#1
I just bought an old off brand guitar for $150 because the bridge pickup sounds SUPER hot, and it is perfect for electric blues. I used balsa wood blocks to lock the Floyd Rose bridge, because I palm mute and I don't use a wammy, anyway. I also shimmed the nut and adjusted the truss rod.

My electric tuner says my intonation is perfect, and it sounds right to my ear, but when my strings are all in tune when played open, they don't match up on the frets (i.e. when I fret the fifth fret of the low e, it is sharper than my open a; when I fret the fifth fret of the b, it is sharper than the open high e), and when they all match up with the 4th and 5th frets, the open strings are completely out of tune.

My gut says it's my bridge that needs adjustment. If that is the problem, how do I adjust the Floyd Rose while keeping it locked (not floating)? The whole bridge system is a pain in the butt, but I'm reluctant to put in a new bridge, because I think all the metal is what gives the guitar such a bright, piercing, tele-like tone. Or does this sound like a problem with the neck, frets, nut, etc?

I'm pretty new to all of this. Thanks for any help anyone can give. I'm only 17, so I really don't have any money to spend on the guitar right now. I had to borrow money from my parents just to buy it, and I still owe them back. All home fixes right now.
#2
Quote by SBR Blues
how do I adjust the Floyd Rose while keeping it locked (not floating)?

You don't. Loosen the locking nuts. Then, detune slightly and adjust the bridge.


The whole bridge system is a pain in the butt, but I'm reluctant to put in a new bridge,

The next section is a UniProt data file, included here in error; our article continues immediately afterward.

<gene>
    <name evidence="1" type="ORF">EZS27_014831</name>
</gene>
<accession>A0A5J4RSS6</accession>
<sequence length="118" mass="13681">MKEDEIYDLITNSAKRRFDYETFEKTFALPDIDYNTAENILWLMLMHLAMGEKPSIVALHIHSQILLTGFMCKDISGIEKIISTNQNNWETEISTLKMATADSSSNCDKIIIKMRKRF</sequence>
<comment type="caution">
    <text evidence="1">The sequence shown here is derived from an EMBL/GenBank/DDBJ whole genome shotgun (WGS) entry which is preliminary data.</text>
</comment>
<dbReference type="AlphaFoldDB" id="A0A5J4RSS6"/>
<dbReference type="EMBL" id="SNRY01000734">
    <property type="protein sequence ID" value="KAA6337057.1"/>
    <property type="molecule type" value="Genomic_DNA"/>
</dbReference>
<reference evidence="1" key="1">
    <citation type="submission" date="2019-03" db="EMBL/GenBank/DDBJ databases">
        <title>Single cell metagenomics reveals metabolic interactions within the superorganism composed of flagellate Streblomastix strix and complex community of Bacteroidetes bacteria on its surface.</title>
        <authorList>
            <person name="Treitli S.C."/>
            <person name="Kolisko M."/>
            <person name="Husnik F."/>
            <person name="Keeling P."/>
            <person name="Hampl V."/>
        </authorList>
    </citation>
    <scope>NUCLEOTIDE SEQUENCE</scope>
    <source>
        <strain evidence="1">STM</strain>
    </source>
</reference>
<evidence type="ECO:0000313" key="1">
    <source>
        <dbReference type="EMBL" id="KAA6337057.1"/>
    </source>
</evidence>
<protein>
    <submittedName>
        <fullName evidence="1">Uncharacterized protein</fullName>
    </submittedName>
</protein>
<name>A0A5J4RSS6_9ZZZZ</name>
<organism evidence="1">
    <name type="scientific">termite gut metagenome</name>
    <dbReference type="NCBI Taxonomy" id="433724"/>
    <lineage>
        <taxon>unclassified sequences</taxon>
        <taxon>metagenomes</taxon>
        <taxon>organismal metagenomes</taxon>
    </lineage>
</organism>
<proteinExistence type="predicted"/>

It's not as big a pain as you think. You just haven't learn enough about it yet.

Also, you're not going to be able to just replace the bridge. FR-equipped guitars had the wood specifically cut for such a system. You can't just plop in a new bridge and expect it will even fit properly.

because I think all the metal is what gives the guitar such a bright, piercing, tele-like tone. Or does this sound like a problem with the neck, frets, nut, etc?

Intonation is adjusted at the bridge.

I'm pretty new to all of this. Thanks for any help anyone can give. I'm only 17, so I really don't have any money to spend on the guitar right now. I had to borrow money from my parents just to buy it, and I still owe them back. All home fixes right now.

Read this thread:
https://www.ultimate-guitar.com/forum/showthread.php?t=614226

Also, after doing that, unblock your bridge. Really, if you set up a FR guitar properly, there is ZERO reason to block the bridge. Then, re-set up your guitar. Yes, it will probably take you an hour -- boohoo! As you get more used to setting up a FR-equipped guitar, it will take less time.
#3
But if I unblock the bridge, how do I palm mute? When it was floating, I couldn't touch the bridge without it changing pitch. Also, I do a lot of playing in alternate tunings, which I understand screws up the bridge setup.
#4
Quote by SBR Blues
But if I unblock the bridge, how do I palm mute? When it was floating, I couldn't touch the bridge without it changing pitch.